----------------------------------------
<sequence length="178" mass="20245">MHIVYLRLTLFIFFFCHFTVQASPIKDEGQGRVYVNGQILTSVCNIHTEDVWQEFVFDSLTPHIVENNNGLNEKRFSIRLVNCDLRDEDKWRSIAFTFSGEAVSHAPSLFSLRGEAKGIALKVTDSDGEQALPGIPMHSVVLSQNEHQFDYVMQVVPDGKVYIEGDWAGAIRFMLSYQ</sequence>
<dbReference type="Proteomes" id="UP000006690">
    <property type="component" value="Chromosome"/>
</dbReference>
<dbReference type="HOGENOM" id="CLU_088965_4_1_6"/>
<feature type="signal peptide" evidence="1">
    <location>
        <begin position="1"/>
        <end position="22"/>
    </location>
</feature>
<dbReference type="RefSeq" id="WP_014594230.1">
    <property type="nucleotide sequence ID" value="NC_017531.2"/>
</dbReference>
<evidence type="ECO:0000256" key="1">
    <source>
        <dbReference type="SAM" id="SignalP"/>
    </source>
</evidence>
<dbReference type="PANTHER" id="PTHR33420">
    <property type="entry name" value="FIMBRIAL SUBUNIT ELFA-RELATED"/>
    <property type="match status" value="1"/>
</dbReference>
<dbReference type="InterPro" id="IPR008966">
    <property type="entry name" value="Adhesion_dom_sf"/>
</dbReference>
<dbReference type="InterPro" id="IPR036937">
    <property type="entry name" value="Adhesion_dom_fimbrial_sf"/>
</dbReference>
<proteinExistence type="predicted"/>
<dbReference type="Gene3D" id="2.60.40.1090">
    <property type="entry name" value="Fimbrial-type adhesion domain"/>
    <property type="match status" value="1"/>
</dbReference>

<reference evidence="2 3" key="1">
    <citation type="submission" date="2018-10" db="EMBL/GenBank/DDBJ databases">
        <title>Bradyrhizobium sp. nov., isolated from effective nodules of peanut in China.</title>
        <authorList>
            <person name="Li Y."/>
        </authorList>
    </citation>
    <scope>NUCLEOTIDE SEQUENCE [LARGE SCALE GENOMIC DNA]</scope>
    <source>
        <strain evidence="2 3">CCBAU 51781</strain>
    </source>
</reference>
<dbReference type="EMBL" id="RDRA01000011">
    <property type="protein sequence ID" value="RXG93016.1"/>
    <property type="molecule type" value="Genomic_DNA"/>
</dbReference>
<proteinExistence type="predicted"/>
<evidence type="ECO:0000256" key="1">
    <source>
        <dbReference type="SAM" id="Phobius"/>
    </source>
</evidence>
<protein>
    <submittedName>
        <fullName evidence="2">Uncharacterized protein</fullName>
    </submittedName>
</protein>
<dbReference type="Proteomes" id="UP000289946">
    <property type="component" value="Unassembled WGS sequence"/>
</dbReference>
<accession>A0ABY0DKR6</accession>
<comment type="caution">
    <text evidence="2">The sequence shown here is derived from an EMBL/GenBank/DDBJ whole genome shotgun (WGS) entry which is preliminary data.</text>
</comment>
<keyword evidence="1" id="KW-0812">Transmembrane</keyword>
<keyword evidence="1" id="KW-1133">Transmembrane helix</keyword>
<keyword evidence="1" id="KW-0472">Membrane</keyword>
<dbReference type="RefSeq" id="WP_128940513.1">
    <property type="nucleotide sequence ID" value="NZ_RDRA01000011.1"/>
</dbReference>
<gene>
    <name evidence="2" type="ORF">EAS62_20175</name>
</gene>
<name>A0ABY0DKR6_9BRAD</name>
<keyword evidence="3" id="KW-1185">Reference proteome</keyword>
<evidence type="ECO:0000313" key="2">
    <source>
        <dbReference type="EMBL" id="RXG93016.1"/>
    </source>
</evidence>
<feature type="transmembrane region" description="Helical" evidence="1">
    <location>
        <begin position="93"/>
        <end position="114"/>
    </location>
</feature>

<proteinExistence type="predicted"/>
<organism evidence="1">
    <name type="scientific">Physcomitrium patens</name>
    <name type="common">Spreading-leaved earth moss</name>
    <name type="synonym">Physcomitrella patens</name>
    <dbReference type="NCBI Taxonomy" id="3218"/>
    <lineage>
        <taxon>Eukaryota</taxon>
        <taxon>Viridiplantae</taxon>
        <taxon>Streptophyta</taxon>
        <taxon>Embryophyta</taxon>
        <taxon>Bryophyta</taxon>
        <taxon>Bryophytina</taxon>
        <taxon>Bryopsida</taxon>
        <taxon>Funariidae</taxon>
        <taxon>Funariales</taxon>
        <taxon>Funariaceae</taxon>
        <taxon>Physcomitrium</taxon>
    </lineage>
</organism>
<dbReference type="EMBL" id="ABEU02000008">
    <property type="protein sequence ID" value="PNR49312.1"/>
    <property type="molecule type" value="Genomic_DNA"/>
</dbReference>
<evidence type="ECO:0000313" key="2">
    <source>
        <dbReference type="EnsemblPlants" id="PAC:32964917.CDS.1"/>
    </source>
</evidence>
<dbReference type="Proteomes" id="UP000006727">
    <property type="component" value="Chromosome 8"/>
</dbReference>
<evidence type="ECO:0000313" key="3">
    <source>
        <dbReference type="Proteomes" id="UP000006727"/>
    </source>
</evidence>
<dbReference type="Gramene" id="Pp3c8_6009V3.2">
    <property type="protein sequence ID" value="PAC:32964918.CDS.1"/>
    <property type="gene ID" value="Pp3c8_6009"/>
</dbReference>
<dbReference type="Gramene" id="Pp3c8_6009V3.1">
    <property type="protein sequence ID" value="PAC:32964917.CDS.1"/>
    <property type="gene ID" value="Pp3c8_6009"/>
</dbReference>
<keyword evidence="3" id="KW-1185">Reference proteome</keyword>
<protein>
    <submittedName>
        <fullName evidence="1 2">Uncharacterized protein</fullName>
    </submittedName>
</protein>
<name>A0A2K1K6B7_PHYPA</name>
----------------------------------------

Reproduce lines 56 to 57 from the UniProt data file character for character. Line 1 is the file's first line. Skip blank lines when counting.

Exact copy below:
</evidence>
<protein>